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  • marco ferrari

Understanding Dataset structure in reports and making a preview in Excel

As you probably know, one of major issue when developing reports is to have a preview of the dataset before creating the layout. This is due to the fact that when we develop a multiple dataitems report, what we find in the Report Builder is a unique Dataset containing all the fields (columns) of all the dataitems. In other words, the system performs a sort of denormalization of our data, by repeating dataset records in a one-to-many scenario.

In this post I want to explain how the system converts our dataitem structure and how to make a preview of our dataset.

Suppose we want to print a posted invoice containing comments on each line. The table structure in this case would be this one:

This would be translated into this dataitem structure:

In order to see a preview of our dataset we need to insert some colums into our structure

Now, when we run the report, we have to select Send to, Microsoft Excel Document (data only).

In the downloaded Excel we can see our dataset

As we can see, the inner join is translated into a unique table in which the columns of the first dataitem are repeated on each record of the nested ones.

In this specific example, the first two invoice lines have two comment lines associated, that's why we see the item number repeated two times for each line; on the other side, the last invoice line does not have any comment associated, that's why we see NULL into the Comment and the item number appears just one time.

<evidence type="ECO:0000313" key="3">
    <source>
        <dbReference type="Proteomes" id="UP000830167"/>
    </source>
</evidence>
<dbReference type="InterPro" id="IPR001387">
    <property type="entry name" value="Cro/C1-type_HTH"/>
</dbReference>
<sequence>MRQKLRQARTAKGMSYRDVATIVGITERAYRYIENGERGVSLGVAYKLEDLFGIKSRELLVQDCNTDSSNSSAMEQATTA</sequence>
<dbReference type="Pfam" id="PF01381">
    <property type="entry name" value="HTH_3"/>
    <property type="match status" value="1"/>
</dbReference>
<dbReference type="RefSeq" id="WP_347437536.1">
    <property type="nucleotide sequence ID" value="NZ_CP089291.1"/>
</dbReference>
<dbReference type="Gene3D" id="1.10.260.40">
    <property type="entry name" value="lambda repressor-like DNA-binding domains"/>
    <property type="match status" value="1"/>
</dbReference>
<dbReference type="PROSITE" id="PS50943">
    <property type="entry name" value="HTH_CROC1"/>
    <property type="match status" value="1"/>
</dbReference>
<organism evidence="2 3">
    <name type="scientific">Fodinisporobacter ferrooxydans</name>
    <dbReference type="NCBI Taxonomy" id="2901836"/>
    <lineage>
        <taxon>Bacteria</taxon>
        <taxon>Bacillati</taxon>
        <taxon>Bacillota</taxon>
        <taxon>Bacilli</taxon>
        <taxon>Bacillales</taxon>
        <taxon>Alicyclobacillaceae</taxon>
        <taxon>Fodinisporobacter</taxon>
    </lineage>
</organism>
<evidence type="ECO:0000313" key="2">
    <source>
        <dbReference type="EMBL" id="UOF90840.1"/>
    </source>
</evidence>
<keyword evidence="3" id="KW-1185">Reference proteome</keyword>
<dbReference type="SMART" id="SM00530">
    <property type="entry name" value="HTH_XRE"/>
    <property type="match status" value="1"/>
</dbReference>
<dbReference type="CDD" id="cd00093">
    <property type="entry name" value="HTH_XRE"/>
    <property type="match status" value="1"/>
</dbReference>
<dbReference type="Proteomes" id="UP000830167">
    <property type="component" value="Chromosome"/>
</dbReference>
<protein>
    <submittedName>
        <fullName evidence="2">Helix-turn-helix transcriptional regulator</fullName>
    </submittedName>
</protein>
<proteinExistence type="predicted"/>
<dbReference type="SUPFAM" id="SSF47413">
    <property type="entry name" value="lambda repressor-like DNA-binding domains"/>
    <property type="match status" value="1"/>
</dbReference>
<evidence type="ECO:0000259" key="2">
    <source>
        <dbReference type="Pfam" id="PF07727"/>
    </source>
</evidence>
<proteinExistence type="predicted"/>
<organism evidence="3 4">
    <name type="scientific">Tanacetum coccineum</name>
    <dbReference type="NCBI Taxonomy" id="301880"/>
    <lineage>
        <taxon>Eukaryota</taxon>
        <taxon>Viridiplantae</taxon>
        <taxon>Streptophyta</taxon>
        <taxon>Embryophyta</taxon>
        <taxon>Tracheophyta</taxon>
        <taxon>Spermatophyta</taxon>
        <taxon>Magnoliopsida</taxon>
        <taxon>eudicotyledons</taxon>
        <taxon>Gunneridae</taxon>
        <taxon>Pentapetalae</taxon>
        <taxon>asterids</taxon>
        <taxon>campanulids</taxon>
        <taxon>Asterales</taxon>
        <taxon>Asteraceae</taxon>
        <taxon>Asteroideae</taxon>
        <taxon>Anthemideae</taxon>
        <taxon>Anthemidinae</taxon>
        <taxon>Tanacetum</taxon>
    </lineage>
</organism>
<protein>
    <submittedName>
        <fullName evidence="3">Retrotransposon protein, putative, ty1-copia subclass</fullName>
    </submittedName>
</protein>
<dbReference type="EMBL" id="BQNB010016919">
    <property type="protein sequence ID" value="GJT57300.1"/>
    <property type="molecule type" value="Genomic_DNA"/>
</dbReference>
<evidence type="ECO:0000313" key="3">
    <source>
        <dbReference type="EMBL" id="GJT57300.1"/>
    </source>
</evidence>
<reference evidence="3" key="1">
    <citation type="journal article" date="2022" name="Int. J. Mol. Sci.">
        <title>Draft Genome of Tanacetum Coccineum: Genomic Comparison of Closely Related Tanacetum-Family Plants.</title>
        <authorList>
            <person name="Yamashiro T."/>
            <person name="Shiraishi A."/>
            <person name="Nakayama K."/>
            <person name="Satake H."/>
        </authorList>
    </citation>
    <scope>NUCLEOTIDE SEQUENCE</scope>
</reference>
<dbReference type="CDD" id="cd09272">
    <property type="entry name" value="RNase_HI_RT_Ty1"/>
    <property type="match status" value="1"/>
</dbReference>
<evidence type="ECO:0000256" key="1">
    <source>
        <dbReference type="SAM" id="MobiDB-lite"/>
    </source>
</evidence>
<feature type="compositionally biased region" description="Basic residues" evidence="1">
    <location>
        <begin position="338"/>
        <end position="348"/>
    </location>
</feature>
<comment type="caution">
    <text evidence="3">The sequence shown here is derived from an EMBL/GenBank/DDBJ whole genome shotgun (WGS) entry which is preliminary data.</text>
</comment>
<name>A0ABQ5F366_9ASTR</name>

Frequently on the standard reports we find a first/last dataitem associated to the Integer virtual table filtered in order to retireve just one record. This is tipically used to have a header/footer section to insert, for example, company information or totals.

Also in this case the result will be a unique dataset, but let's see in details what happens. Suppose to have this structure:

The first and the last dataitems are seen by the system as separated queries, so the final result will be this dataset.

Now we can understand that before making the layout it's very important to understand how our data are distributed across the dataset, and then use the grouping functionality or the filter properties of a Tablix to print your data correctly. To simplify the layout construction, a suggestion can be to insert a sort of placeholder into each dataitem, like the colums I inserted in the report above, containing the name of the dataitem or of the section, so that filtering the dataset would be straightforward into Report Builder or Word.

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